August 23.--...We commenced our day’s march about eight o’clock, continuing up the river, the general course of which, as far as we have followed it, is nearly from the southwest to the northeast. Of course, there are many turns and windings which vary from this usual direction of the current of the stream. About twelve o’clock we emerged from the confined limits between the high ranges of mountains, affording us, in many places, room barely sufficient to pass, without leaving the bottom of the river, into a spacious and highly fertile valley, eight or ten miles in diameter. The grasses in this valley are very luxuriant, and their varieties numerous. There is no timber, with the exception of the clumps of small willows belting the stream, and fringing the margin of a deep and miry slough, which runs entirely across it. Pine timber, however, of stately dimensions, begins to exhibit itself on the sides and summits of the surrounding mountains. In crossing the valley on the southern side, we passed through several miles of tule, a species of rush, or reed, which here grows to a height of eight feet, on the wet or swampy soil.
After leaving the fertile land of the valley, the trail runs over an elevated and undulating barren plain, with a growth of stunted sage, and a soil mixed with sharp volcanic gravel, very injurious to the feet of our animals, some of which have become foot-sore and lame. We gradually approached the river, which again becomes walled in by high mountains, leaving the channel and a narrow bottom alternating from one side to the other, for a road or passage.
Heinrich Lienhard, September, 1846:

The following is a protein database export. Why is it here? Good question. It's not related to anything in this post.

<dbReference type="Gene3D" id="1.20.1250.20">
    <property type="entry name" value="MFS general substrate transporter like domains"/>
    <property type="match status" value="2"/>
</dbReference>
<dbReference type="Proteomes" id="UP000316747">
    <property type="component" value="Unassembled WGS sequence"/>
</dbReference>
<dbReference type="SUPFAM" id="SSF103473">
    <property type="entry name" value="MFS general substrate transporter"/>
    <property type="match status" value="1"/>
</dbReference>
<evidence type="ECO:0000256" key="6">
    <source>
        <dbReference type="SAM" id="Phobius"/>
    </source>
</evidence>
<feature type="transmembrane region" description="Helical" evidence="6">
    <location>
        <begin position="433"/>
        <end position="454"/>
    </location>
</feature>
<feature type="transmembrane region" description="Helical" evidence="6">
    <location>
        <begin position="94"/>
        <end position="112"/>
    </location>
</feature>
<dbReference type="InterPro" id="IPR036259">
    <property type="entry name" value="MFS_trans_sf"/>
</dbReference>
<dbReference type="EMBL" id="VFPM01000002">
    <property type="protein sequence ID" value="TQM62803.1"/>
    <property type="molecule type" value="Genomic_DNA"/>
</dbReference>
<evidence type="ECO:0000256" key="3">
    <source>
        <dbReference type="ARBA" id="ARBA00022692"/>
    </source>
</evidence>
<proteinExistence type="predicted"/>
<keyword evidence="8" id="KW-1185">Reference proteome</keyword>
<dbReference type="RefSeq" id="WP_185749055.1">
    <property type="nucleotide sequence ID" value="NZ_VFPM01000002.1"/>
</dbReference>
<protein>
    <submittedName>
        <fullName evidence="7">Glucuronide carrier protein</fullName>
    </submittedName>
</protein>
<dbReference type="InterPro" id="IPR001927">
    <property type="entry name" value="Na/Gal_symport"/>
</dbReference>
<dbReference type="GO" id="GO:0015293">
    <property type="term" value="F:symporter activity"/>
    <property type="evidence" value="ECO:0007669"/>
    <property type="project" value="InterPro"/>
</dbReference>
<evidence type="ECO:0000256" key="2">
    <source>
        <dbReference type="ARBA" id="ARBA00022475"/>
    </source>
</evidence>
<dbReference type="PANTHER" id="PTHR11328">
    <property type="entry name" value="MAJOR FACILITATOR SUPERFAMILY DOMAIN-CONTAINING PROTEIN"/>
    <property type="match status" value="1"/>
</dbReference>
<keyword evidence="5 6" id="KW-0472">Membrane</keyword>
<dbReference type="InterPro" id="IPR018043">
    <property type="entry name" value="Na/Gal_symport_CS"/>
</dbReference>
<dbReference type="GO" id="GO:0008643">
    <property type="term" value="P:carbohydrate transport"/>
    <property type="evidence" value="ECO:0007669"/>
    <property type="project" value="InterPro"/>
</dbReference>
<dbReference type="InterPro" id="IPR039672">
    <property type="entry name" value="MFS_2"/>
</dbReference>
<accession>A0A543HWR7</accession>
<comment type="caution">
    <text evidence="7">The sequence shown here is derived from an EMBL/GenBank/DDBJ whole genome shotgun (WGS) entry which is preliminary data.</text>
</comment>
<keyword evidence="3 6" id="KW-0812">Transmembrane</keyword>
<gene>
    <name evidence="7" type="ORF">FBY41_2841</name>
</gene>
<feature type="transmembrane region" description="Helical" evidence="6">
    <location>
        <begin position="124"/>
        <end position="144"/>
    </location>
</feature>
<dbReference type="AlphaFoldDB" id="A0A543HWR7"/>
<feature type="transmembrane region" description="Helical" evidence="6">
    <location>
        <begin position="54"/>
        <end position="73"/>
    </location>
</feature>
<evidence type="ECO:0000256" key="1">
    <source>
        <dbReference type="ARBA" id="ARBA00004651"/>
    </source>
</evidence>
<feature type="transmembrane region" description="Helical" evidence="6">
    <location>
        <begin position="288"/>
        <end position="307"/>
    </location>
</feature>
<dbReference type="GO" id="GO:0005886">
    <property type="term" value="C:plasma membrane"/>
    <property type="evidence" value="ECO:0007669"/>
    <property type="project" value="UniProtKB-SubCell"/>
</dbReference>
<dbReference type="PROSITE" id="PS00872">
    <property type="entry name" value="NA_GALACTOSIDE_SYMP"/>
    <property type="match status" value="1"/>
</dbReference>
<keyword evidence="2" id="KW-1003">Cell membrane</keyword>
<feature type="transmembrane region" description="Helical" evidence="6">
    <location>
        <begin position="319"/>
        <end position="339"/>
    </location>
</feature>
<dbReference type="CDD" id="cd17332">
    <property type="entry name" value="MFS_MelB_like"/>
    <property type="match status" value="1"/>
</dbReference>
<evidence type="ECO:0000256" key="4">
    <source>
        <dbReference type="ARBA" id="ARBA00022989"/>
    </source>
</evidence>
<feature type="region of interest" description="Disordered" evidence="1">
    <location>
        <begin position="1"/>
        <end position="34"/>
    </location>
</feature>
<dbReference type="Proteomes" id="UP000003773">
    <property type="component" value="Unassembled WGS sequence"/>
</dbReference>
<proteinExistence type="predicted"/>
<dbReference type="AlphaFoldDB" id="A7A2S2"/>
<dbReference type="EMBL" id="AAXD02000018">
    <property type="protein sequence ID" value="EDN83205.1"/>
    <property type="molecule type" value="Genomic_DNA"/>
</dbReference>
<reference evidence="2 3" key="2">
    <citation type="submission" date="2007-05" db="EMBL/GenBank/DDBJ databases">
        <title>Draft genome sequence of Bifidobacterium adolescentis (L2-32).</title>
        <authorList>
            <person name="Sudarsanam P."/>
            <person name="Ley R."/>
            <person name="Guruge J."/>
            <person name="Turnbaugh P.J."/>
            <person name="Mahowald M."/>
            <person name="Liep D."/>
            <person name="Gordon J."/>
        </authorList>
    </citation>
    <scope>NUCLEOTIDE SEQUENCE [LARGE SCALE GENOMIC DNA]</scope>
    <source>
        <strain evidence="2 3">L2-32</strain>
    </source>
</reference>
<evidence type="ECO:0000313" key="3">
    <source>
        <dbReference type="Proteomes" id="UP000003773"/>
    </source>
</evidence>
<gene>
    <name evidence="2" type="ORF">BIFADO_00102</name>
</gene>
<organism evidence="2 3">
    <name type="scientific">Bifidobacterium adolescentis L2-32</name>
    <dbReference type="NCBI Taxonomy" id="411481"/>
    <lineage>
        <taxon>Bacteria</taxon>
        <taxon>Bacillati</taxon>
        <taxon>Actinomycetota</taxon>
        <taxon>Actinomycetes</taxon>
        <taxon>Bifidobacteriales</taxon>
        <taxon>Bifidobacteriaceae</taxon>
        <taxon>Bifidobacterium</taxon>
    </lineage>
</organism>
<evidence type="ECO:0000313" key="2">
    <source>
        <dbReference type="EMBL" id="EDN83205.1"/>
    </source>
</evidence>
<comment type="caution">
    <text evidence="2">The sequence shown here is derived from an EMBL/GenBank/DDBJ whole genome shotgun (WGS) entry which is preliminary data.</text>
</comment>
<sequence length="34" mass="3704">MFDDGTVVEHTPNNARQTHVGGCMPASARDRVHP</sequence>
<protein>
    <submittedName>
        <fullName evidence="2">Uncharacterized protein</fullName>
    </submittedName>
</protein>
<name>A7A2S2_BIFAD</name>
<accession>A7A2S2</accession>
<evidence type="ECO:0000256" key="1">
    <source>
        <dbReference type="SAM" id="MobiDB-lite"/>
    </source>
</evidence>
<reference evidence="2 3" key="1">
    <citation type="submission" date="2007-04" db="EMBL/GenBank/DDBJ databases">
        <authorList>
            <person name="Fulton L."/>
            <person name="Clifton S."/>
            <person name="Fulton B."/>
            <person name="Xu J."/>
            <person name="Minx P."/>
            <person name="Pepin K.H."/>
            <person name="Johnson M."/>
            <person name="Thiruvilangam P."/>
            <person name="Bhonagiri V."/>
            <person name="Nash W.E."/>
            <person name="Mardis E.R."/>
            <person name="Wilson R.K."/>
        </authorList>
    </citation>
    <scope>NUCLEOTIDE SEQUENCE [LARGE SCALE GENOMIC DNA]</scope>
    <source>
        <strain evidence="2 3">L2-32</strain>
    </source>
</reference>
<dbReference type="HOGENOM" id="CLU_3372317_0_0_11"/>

On the twenty-ninth we found the road to be bad at first. As before, it went along the river, which we often had to cross. Toward afternoon, we reached a lovely, open valley, where we stopped early to camp beside the river, which flowed quietly here. Before reaching this place, we had to drive down an extremely steep hill. That day, I was the driver, and since I was a short distance ahead of the other wagons and the hill, in spite of its steep grade, did not seem dangerous, I decided to descend it without awaiting the arrival of the others. I unhitched the front yoke of oxen so that I might keep only the very good yoke at the tongue of the wagon. Then after chaining the two rear wheels together, I drove on. The two oxen braced their legs forward as they descended. I held on to the wagon and likewise braced my feet against the ground, and now we went downhill about as fast as a railway train. But it proved to be a fine ride that could hardly have been surpassed by a sleigh. In a flash I was at the bottom, hitched up the other team, and was about to drive off when Zins arrived at the top of the hill with Kyburz’ wagon. Astonished, he looked down at me and wanted to know who had helped me down. When I answered that I had gotten down without help from anyone, he wanted to bawl me out for not waiting for him to help. I laughed about his unnecessary fear and told him that if one just held the wagon to the middle of the road, the drive down was easy. He tried it, and it worked with both of Kyburz’ wagons.